Aponte Hernández: Bill that would repeal congressional delegation won’t become law
By THE STAR STAFF
Rep. José Aponte Hernández assured Senate President José Luis Dalmau Santiago on Monday that House Bill 139, which eliminates the congressional “shadow” delegation that was empowered through legislation to push for Puerto Rico statehood in Washington, D.C., will not become law.
“The Senate president can say ‘go home’ in relation to the members of the congressional delegation who are working to enforce the public policy established by the people of Puerto Rico, which is based on the electoral mandate in favor of seeking statehood, according to the results of the status consultation where almost 53 percent of voters favored statehood,” Aponte Hernández said. “Law 167-2020 establishes the mechanisms used in the Tennessee Plan, since the 19th century, by numerous territories to achieve statehood, including Alaska, California, Iowa, Kansas, Michigan, Tennessee and Oregon. They implemented it to enforce the will of the voter, expressed freely and democratically at the polls, just like what has happened in Puerto Rico. That is why we are using it.”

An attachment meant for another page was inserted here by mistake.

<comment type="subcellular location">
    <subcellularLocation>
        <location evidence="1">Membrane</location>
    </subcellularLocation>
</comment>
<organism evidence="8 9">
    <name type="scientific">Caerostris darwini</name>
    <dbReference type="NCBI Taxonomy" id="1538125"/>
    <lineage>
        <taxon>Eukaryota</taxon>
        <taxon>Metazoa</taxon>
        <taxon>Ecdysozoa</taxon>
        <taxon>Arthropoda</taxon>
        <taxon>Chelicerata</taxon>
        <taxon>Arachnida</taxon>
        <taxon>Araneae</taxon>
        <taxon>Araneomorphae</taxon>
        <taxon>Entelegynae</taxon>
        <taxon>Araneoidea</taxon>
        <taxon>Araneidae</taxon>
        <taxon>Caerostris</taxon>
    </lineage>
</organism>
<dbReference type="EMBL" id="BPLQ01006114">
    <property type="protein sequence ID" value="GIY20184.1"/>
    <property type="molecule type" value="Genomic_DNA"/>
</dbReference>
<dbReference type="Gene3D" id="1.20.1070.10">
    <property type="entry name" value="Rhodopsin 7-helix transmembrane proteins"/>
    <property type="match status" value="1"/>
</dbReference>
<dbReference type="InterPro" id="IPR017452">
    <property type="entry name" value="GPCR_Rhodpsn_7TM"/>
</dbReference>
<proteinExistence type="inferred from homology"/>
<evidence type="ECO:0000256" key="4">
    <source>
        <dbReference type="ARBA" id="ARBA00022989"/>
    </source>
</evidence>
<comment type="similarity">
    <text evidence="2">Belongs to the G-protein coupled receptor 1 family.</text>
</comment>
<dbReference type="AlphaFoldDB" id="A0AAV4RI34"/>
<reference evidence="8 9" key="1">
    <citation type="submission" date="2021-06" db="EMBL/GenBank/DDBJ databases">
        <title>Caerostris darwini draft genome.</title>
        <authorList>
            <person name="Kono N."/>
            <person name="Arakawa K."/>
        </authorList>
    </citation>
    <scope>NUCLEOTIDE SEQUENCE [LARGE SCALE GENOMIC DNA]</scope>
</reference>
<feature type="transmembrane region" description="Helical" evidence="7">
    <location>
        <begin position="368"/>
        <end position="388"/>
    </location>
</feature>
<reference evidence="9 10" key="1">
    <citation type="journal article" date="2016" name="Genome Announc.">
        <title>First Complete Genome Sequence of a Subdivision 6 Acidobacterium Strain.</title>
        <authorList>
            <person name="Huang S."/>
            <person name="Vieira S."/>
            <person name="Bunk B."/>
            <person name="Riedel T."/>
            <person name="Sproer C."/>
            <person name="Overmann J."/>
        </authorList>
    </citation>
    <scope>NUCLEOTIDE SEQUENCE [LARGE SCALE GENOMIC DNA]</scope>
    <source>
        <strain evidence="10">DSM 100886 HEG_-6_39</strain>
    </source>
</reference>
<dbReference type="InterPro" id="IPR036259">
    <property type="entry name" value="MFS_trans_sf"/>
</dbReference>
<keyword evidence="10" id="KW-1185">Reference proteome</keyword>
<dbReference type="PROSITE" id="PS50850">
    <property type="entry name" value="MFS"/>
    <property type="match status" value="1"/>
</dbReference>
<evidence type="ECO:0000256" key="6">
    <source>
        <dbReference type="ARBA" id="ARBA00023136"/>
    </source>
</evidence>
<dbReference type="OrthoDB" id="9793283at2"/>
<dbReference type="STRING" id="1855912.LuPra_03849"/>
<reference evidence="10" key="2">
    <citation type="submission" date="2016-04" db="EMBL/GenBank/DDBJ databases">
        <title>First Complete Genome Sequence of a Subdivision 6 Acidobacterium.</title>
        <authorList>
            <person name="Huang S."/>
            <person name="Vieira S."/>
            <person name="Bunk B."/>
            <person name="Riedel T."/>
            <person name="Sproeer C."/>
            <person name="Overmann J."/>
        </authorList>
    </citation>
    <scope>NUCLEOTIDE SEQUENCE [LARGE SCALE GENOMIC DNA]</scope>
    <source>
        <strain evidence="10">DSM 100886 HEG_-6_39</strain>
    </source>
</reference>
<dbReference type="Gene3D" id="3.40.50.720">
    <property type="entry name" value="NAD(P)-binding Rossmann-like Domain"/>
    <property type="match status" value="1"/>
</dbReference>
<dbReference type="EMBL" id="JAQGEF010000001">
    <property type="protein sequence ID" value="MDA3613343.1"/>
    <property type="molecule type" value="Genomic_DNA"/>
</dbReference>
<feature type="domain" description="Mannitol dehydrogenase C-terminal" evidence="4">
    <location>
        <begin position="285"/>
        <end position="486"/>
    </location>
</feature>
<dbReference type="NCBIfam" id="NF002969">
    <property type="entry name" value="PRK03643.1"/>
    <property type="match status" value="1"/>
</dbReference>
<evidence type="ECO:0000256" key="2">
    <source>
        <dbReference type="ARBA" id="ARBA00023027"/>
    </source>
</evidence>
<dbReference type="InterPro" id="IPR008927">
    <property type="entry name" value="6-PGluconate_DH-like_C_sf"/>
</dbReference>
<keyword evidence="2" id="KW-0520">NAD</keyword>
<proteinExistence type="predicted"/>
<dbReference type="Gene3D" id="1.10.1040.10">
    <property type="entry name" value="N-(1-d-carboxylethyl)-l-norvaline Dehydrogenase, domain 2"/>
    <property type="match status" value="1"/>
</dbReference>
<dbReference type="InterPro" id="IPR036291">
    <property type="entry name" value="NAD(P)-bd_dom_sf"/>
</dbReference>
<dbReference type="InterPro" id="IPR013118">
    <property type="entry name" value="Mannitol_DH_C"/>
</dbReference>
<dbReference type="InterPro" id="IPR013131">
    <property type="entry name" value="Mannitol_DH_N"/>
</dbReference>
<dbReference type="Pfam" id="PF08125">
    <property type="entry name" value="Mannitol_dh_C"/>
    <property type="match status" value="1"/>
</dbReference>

“The attack against this law, this proven mechanism, is a totally partisan political one, driven by fear that the admission of Puerto Rico as a state will soon materialize,” the at-large New Progressive Party lawmaker added. “It is only a matter of time. The mandate of the people of Puerto Rico, expressed freely and democratically, must be fulfilled, and the vast majority of the members of the congressional delegation are part of the public administration’s effort to do so.”